6. .Here is a quick video of our lowest maintenance aquarium ever. Both species of whiptails are breeding regularly although only the Royal whiptail youngsters survive the Cardinal tetras. All it takes to look after it is feeding the fish and the plants and a once a month water change. Thanks for watching
  7. I have just returned from a road trip through Africa to visit some old and some new friends. Had a killer time. Diving, kayaking, fish and drinking beer. Ill put up more pics as I get time but here are a few teasers. Large African cichlid aquarium Indoor pond with Red Zebras and Cobalts Picture from our balcony. Carlsberg Fossorochromis rostratus male and female in shallow water (750mm deep) Copadichromis azureus Protomelas steveni jet Mbuna feeding on Nori Tyrannichromis sp female feeding on Nori.
  8. I have recently setup an aquarium to house Neolamprologus Brichardi (fairy cichlids) and Altolamprologus Calvus Black. The 300L tank is broken up into 3 specific areas. One that is loaded with boulders that the brichardi can dig into and breed to their hearts content. Then there is a green belt area made up of crypts and then an area for the Calvus which consists of large vertical caves and shadows areas. This section really showcases the Calvus shape and ability to alter its body coloring. Over time the baby brichardi will forage in the green belt area and become prey for the Calvus. Here are a series of pics showing the fish hunting out whiteworms.
  9. Ironically Eheim is EMW Filtertechniq`s ,the manufacturers of Poret, biggest customer.
  10. I have been running our whole hatchery on HMF`s for just shy of 1.5years now. I have been experimenting with how heavy a stock density you could go with an HMF. The tank in this video a heavily stocked African cichlid tank, filtration comprises of 2 layers of foam in 20ppi and 30ppi that make up part of the back wall. Total thickness is 10cm and its been an absolute cracka. Water quality is primo. It`s gotta to be my favorite aquarium at the moment.
  11. I have put together a video showing my favorite aquarium. It a teaser for a series I am doing for fans of African cichlids. They are just such a diverse and amazing group of fishes.#1 in my book. Its a 600liter that is occupied by fish from Lake Malawi and Tanganyika. With the limited species selection in NZ I have had to mix and match the lakes. C.Moorii A.sp Firefish P.Taiwanee Reef P.Demasoni S.Fryeri A. Stuartgranti Maleri Yellow C.Azureus J.Marlieri S.Mulitpunctatus If you can select the high res version when viewing this video.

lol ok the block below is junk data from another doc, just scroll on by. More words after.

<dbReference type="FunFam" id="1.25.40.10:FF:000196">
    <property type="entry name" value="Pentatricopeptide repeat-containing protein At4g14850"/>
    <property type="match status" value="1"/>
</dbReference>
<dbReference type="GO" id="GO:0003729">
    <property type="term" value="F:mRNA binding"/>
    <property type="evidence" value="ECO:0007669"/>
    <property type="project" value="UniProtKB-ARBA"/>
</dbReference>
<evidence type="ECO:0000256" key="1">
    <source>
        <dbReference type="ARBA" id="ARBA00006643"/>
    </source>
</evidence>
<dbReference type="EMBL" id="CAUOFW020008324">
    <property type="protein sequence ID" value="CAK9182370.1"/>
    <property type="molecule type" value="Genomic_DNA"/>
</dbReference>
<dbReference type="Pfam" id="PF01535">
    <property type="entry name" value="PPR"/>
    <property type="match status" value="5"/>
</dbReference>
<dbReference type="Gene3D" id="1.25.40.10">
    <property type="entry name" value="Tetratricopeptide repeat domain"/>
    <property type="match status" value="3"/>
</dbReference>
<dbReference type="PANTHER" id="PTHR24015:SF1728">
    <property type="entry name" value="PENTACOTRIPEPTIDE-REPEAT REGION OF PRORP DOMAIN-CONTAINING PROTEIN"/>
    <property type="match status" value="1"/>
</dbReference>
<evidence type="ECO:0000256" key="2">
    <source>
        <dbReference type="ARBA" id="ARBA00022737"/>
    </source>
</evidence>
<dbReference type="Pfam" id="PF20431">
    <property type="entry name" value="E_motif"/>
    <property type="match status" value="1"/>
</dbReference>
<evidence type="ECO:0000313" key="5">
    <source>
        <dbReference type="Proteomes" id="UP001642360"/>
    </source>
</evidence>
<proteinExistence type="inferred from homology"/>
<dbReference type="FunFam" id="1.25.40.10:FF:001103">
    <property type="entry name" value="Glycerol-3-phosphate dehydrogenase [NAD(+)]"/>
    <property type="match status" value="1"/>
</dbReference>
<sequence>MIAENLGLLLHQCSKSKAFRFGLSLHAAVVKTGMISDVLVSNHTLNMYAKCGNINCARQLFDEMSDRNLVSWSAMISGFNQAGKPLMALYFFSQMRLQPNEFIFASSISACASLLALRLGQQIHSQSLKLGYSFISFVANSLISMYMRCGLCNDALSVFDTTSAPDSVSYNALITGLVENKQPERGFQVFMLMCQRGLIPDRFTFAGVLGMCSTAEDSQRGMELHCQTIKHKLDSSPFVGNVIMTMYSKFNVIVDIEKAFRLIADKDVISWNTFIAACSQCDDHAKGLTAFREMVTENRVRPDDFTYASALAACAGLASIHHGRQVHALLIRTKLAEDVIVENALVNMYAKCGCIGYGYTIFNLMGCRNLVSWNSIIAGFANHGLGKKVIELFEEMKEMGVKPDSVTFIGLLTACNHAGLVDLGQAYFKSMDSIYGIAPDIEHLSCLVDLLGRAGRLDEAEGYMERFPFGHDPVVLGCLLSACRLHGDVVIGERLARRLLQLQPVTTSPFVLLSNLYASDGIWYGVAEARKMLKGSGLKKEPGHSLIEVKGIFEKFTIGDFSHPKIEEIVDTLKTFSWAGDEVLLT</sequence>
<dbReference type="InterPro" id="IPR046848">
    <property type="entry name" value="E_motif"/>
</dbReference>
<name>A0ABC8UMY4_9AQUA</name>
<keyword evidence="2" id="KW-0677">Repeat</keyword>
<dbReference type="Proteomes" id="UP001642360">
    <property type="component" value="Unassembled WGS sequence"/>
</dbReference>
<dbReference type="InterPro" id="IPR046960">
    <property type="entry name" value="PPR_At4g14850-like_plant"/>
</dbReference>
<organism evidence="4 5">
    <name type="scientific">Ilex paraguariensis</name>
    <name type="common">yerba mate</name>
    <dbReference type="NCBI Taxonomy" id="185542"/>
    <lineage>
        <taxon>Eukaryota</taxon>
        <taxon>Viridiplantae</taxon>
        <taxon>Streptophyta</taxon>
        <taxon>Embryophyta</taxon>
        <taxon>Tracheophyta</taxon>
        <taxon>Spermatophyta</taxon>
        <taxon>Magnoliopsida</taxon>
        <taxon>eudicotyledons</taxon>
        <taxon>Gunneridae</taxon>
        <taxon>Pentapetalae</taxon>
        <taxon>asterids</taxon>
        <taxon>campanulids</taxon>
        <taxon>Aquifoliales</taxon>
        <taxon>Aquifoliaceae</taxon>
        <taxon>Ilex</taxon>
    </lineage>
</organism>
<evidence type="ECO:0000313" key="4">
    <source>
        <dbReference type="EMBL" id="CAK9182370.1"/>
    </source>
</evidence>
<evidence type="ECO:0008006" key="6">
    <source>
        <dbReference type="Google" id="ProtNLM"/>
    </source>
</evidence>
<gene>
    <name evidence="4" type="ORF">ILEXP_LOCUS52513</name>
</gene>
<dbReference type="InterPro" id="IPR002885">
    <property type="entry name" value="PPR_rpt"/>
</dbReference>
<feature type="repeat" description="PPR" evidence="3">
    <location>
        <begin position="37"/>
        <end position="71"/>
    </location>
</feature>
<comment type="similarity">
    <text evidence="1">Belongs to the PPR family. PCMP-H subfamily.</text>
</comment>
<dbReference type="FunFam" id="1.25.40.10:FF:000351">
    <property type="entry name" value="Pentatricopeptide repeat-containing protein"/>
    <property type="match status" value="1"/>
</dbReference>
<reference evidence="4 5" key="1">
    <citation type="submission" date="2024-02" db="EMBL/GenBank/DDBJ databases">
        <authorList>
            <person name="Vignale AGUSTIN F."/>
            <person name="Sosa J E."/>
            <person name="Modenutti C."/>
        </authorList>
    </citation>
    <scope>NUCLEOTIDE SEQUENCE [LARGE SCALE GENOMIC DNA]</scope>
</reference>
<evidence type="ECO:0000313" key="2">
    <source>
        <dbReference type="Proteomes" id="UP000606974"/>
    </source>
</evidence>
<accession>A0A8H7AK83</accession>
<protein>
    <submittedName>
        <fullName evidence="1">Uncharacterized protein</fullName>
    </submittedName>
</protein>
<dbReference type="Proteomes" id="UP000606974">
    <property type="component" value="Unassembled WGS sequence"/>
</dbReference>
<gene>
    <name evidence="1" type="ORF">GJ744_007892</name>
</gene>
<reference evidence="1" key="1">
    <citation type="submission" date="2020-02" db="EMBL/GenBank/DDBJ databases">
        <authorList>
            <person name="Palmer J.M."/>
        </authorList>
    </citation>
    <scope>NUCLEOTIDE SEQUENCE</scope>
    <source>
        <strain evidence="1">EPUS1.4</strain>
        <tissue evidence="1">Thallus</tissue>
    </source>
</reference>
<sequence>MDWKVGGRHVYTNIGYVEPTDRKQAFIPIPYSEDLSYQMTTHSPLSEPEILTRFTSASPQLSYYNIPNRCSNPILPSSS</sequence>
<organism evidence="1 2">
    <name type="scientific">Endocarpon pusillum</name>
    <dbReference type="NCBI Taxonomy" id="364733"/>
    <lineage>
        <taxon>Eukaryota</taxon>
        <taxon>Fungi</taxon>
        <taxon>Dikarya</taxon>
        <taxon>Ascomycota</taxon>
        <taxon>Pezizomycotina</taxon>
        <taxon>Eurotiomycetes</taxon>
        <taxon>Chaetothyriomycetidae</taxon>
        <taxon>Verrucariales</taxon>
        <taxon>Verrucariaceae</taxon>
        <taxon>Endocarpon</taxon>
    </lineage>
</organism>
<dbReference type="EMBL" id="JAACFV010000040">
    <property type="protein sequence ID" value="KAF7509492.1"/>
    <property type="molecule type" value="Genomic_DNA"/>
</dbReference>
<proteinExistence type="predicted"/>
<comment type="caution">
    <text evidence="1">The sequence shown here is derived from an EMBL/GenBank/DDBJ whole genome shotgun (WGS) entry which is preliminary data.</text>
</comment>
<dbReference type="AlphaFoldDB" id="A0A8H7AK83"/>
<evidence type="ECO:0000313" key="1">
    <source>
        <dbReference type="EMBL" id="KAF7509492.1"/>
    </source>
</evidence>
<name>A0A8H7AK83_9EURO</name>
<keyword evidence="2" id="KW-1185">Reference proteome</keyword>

12. All great advice. Make sure you test ammonia about 2 hours after feeding as this is when you will have an Ammonia spike.The act of a large move can and will stress fish. This stress can trigger an outbreak of internal flagellates. This can onset bloat in African cichlids due to there rudimentary digestive system. I am sure that your fish are just shy and getting used to there new environment, that said keep an eye out for increased gill movement(gasping) , coupled with a slightly head down position and light sensitivity (always hiding in the shadows). If these 3 signs are evident you need to act. I always follow every stressful event by 3 days of feeding food that has been soaked in a 3% Epsom salts solution. (1tbs/500ml water). The Epsom salts flushes out the gut and and all the nasties. Hopefully they will come around and take part in your daily routine. Good luck Greg
  13. Correct but weeks is a relative measure. 6weeks and counting.